[It is estimated] that $35 billion is being thrown away, around the world, in the form of poorly chosen Christmas gifts

BBC’s 50 Things That Made The Modern Economy – Santa Claus, December 17th 2018

For a number of years now, I’ve asked people, buying me birthday and Christmas gifts, to use my Amazon wish list and, indeed, I’ve converted a lot of them to doing the same (and you can put items on from other online retailers too – they don’t have to be Amazon purchases).

But isn’t that pretty boring as there’s no surprise? Well, in the modern, throw-away economy, struggling with our own consumerism and waste, maybe it’s not such a bad idea after all because it seems, well, we’re not very good at buying presents otherwise.

Research suggests that recipients are delighted to receive the gift they’ve already specified. Givers are deceiving themselves that an off-piste choice will be more welcome.

BBC’s 50 Things That Made The Modern Economy – Santa Claus, December 17th 2018

And this is the thing – it may not be a surprise to get me something I’ve already chosen but, because I have, you can guarantee I’ll like it.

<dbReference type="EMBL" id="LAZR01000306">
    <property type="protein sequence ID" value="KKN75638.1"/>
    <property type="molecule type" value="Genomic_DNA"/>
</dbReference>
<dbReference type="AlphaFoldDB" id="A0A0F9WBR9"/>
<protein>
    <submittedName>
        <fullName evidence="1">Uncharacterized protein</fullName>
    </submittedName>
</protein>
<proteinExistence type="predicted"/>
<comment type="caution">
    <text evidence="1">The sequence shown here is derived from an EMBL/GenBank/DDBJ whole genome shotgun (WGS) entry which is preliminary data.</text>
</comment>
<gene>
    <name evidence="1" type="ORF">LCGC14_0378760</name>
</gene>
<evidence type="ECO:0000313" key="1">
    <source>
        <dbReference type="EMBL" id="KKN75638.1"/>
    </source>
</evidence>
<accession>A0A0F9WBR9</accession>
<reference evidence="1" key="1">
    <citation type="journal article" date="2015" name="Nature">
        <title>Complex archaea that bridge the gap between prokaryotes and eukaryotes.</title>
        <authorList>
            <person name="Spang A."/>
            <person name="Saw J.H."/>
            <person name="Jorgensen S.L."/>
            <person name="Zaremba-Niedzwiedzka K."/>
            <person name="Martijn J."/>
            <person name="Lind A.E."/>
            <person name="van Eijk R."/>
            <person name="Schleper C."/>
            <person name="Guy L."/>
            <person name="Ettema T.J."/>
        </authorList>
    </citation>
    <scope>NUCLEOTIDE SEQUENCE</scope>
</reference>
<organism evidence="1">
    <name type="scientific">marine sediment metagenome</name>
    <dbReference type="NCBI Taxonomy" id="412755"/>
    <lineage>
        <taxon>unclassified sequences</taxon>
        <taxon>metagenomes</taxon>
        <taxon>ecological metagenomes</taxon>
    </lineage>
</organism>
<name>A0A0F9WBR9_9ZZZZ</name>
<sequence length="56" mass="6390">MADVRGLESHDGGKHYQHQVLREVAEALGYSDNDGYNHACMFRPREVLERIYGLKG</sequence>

Some of the worst gifts I’ve received have been those that weren’t from my wish list – items relegated to the back of the cupboard and then, without the gifter knowing, sent to a charity shop or simply thrown away. And I’m no better. My wife was always complaining about her phone running out of battery, so I bought her a compact power bank, resplendent in a Cath Kidston-style pattern. If ever a power-bank was made for her, it was this. But she never used it. An unexpected gift it was, but one she had no interest in.

Yes, a wish list is boring and your gifts come with no surprise as a result. But they’re needed items and never wasted.

Many of my friends and family, as they get older, talk about not exchanging gifts with their spouses any more as they each run out of ideas. But does that mean we have everything? Of course not – there’ll always be a DVD or something that we want. Wish list are great ways to record these little things that we’d like but not necessarily at that point in time. And a great way to remember things that, in the middle of summer, we think would be useful but we’d forget about by the time Christmas is upon us.

And to finish with one final quote from BBC’s 50 Things That Made the Modern Economy programme that sums it up perfectly…

Even Santa Clause likes to receive a polite wish list from children. Who are the rest of us to think we can do better?

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